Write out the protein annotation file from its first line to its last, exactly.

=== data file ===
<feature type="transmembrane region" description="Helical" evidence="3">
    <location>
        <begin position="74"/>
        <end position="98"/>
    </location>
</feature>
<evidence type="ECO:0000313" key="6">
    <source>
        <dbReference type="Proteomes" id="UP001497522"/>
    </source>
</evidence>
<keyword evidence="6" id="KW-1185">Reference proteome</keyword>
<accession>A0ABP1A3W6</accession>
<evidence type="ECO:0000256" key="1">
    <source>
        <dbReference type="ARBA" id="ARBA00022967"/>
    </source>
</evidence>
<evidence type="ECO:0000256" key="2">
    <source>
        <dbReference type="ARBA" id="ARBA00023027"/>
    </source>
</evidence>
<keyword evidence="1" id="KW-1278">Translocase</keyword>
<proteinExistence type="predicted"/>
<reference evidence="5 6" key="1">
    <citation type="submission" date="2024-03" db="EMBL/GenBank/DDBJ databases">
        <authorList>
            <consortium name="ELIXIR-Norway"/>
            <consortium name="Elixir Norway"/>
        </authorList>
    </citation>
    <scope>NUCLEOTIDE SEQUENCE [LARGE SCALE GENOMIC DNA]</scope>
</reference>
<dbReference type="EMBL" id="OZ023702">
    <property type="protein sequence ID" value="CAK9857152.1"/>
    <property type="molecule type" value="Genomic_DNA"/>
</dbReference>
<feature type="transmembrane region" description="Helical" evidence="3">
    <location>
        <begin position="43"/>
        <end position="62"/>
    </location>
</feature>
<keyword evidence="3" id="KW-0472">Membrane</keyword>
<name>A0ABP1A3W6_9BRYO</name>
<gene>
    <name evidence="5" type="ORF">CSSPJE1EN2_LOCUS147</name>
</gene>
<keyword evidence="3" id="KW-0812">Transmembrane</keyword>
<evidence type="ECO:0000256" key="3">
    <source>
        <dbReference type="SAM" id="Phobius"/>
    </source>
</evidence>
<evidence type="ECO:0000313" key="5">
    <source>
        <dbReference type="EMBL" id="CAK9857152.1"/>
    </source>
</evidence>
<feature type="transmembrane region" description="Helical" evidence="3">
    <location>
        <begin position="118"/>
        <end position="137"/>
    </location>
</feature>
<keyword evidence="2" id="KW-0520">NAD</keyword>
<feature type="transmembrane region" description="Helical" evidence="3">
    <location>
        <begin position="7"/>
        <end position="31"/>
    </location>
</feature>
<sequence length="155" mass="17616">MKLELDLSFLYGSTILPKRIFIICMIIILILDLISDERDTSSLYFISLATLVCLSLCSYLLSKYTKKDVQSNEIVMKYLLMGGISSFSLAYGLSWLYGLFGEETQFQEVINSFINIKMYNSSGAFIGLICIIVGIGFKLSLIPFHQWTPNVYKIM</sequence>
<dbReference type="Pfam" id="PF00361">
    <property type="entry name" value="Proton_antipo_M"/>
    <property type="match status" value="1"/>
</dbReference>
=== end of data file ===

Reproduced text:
<feature type="transmembrane region" description="Helical" evidence="3">
    <location>
        <begin position="74"/>
        <end position="98"/>
    </location>
</feature>
<evidence type="ECO:0000313" key="6">
    <source>
        <dbReference type="Proteomes" id="UP001497522"/>
    </source>
</evidence>
<keyword evidence="6" id="KW-1185">Reference proteome</keyword>
<accession>A0ABP1A3W6</accession>
<evidence type="ECO:0000256" key="1">
    <source>
        <dbReference type="ARBA" id="ARBA00022967"/>
    </source>
</evidence>
<evidence type="ECO:0000256" key="2">
    <source>
        <dbReference type="ARBA" id="ARBA00023027"/>
    </source>
</evidence>
<keyword evidence="1" id="KW-1278">Translocase</keyword>
<proteinExistence type="predicted"/>
<reference evidence="5 6" key="1">
    <citation type="submission" date="2024-03" db="EMBL/GenBank/DDBJ databases">
        <authorList>
            <consortium name="ELIXIR-Norway"/>
            <consortium name="Elixir Norway"/>
        </authorList>
    </citation>
    <scope>NUCLEOTIDE SEQUENCE [LARGE SCALE GENOMIC DNA]</scope>
</reference>
<dbReference type="EMBL" id="OZ023702">
    <property type="protein sequence ID" value="CAK9857152.1"/>
    <property type="molecule type" value="Genomic_DNA"/>
</dbReference>
<feature type="transmembrane region" description="Helical" evidence="3">
    <location>
        <begin position="43"/>
        <end position="62"/>
    </location>
</feature>
<keyword evidence="3" id="KW-0472">Membrane</keyword>
<name>A0ABP1A3W6_9BRYO</name>
<gene>
    <name evidence="5" type="ORF">CSSPJE1EN2_LOCUS147</name>
</gene>
<keyword evidence="3" id="KW-0812">Transmembrane</keyword>
<evidence type="ECO:0000256" key="3">
    <source>
        <dbReference type="SAM" id="Phobius"/>
    </source>
</evidence>
<evidence type="ECO:0000313" key="5">
    <source>
        <dbReference type="EMBL" id="CAK9857152.1"/>
    </source>
</evidence>
<feature type="transmembrane region" description="Helical" evidence="3">
    <location>
        <begin position="118"/>
        <end position="137"/>
    </location>
</feature>
<keyword evidence="2" id="KW-0520">NAD</keyword>
<feature type="transmembrane region" description="Helical" evidence="3">
    <location>
        <begin position="7"/>
        <end position="31"/>
    </location>
</feature>
<sequence length="155" mass="17616">MKLELDLSFLYGSTILPKRIFIICMIIILILDLISDERDTSSLYFISLATLVCLSLCSYLLSKYTKKDVQSNEIVMKYLLMGGISSFSLAYGLSWLYGLFGEETQFQEVINSFINIKMYNSSGAFIGLICIIVGIGFKLSLIPFHQWTPNVYKIM</sequence>
<dbReference type="Pfam" id="PF00361">
    <property type="entry name" value="Proton_antipo_M"/>
    <property type="match status" value="1"/>
</dbReference>